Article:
Posted inAy Up, Make Some Room Fer Us!, Columns

Ay Up, Make Some Room Fer Us! Started Early, Took My Sister

Illustration by Rachel MacNaghten.

CW: violence against women, child abuse. Sort-of spoiler at the very end.

It’s been a while, and it’s nice to be back. This is the first instalment out of two surrounding the complex, intertwining plot of Kate Atkinson’s ‘Started Early, Took My Dog’. The book takes its title from an Emily Dickinson poem of the same name and follows the increasingly strange and entwined lives of several characters in Leeds. In particular, the character of Tracy Waterhouse – an ex-policewoman who impulsively buys a 4-year-old girl from an abusive woman.

The plot moves between time periods, flicking between Tracy’s early career when Peter Sutcliffe – also known as the Yorkshire Ripper – was on the loose, and modern-day Leeds. Atkinson excellently captures the terror that gripped Yorkshire and parts of Lancashire as Sutcliffe terrorised the areas’ red-light districts in the 1970s and early 1980s. Sutcliffe was questioned nine times, and only fell into the hands of the law once he had been caught driving with fake license plates. Not because of the 22 women who were victims of his crimes, and the innumerable others who slipped past the police’s radar.

My own mum was a child living in Manchester at the time of Sutcliffe’s crimes. She describes this period as being quite frightening as a 13-year-old, as Sutcliffe had killed someone of a similar age to her. Nobody knew who he was or where he would next strike, and that was the worst part. His range of killings, from Sheffield to Manchester city centre, meant that the public did not really know what he was capable of – if it was the same man – and brought to light how unsafe women truly were in their own hometowns.

“Not long after the Ripper was caught, ‘Women are safe again,’ an inspector said to her over congratulatory beers and Tracy was so drunk that she had laughed in his face.”

Tracy, interestingly, is one of very few women within this fictitious representation of the police force, and is presented as undesirable, masculine, and perpetually childless. Despite this, she appears to be the only voice of reason in the police force at the time and a speaker on behalf of women; fully aware of the fact that “taking one mad, bad bloke off the streets” would not make women safe.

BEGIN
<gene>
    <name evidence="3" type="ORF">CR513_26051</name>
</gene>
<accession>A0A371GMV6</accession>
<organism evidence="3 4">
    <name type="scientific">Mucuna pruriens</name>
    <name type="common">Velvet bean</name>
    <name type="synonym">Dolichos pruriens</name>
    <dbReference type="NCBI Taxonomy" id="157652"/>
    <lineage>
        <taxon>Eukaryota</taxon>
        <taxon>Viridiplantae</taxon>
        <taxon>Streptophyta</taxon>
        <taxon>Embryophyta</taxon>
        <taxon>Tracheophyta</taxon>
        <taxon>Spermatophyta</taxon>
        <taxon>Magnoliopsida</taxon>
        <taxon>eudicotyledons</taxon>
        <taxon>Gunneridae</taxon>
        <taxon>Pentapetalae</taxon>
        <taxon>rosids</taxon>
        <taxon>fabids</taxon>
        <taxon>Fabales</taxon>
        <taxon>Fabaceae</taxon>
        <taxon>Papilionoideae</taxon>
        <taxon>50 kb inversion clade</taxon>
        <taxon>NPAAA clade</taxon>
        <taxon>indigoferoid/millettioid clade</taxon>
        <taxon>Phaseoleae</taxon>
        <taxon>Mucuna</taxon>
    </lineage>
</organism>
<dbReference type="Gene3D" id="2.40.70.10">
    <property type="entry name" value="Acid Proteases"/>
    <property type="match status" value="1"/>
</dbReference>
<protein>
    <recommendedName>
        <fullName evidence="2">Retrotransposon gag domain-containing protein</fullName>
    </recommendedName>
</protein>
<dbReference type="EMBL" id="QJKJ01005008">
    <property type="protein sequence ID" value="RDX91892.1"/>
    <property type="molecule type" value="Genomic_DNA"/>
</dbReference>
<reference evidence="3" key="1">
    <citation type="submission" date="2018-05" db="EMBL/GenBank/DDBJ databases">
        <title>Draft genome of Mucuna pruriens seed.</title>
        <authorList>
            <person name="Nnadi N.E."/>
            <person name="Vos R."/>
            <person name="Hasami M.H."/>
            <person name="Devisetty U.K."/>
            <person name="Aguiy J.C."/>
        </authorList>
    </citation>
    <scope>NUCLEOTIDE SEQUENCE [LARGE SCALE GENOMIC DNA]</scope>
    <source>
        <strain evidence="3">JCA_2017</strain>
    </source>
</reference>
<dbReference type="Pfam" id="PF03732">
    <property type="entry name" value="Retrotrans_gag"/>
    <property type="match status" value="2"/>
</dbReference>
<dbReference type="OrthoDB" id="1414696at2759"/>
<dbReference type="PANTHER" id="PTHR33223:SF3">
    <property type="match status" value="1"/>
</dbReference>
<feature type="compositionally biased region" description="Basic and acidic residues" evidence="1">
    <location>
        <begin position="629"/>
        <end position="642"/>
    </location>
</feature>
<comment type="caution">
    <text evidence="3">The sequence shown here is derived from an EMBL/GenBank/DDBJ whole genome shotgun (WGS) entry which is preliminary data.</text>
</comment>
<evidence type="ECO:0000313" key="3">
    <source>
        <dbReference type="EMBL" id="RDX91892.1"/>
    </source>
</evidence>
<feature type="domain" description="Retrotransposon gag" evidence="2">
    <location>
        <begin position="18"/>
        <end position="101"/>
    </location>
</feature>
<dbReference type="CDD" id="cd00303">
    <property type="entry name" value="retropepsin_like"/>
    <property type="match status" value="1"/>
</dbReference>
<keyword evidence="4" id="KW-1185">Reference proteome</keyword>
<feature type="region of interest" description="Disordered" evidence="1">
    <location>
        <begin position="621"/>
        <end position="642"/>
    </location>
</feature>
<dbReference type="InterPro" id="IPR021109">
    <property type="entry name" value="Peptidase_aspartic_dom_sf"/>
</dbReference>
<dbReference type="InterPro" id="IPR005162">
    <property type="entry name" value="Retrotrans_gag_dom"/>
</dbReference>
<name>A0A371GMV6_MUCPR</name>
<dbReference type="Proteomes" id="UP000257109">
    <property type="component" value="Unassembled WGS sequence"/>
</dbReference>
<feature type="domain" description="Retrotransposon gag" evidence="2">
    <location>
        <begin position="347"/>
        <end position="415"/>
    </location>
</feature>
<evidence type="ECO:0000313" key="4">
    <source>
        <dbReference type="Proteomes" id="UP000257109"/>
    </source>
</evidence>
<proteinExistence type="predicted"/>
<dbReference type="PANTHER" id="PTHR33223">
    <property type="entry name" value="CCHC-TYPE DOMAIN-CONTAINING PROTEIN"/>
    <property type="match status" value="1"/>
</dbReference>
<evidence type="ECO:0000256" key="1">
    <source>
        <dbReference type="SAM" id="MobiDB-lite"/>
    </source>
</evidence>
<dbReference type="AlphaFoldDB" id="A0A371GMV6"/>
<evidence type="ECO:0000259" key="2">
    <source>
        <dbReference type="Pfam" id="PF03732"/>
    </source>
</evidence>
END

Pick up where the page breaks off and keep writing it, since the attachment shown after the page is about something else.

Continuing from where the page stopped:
Yet, even as this beacon, she still takes a child away from the woman she believes to be her mother and goes on the run after Kelly Cross (the woman mercilessly dragging the little girl) is murdered. She is an unstable character, and her desire to have a child – although a very human one – to such a degree is both unrealistic and, on the surface, rather misogynistic. Without her actions, the plot could not commence, so perhaps it is on purpose that Atkinson creates a character who is so contradictory in her appearance and personality. Certainly, she does an excellent job of portraying the demeaning way in which women on the police force are treated. However, Tracy’s actions are so spontaneous, out of character, and impulsive that it is difficult to view this choice as anything other than satirical.

Strangely, this chain of events also mirrors another true crime case from Yorkshire, which was much more contemporary to the writing of the novel. It was that of Shannon Matthews, a little girl who ‘went missing’ in 2008 but had actually been handed over to an uncle by her mother in a plot to gain the £50,000 reward. A day or so after Tracy bought the girl, Kelly had somehow found her phone number and called her with threats of reporting her if she did not hand over more money. Whilst we do not know who the real mother to the girl is, it is clear that it is only her abductor who cares about her wellbeing. To almost everyone else who had been in her life, she was merely a cash cow to be profited from in some way or another – just like in the heart-breaking case of Shannon.

Atkinson overall subverts and matches our expectations of people and their true intentions throughout this book. Police officers are usually the villains who wear masks made of bureaucracy and nepotism to keep them safe as the daylight breaks, and it is always the children who suffer in the end. Women are seen as objects for sex or not really considered at all by their male counterparts. Whilst some of the background lightly dips its toes into historical truth, the plot itself is fictitious. Yet, its realistic take on the harsh realities of our own world makes it easy to forget, and we are left wondering who the Tracys of the world are, and where the Len Lomaxs lurk.

Resources for those affected:

In any emergency, always dial 999 first to speak to an operator who can alert police, ambulances and the fire service of your location. No matter which college you attend, you are able to go to the Porters’ Lodge of any college for immediate concerns for your physical safety when in public in order to receive escorted transportation/a taxi back to your accommodation or college’s Porters’ Lodge.

University Security Services: if you encounter any problems on University property, contact Security Services on 01865 289999 (24 hours a day, 365 days a year).

Men’s Advice Line UK: The Men’s Advice Line is for male victims of domestic abuse. We offer confidential advice, non-judgmental support, practical information and help. Visit or call 0808 8010327 (freephone)

Oxford Sexual Abuse and Rape Crisis Centre: women committed to supporting survivors of sexual abuse, rape, domestic abuse, and harassment. Free and confidential service to women and girls who are dealing with the effects of sexual violence. Call 01865 726295 or visit Oxford Rape Crisis.

Refuge’s weblink to information for those with disabilities facing abuse: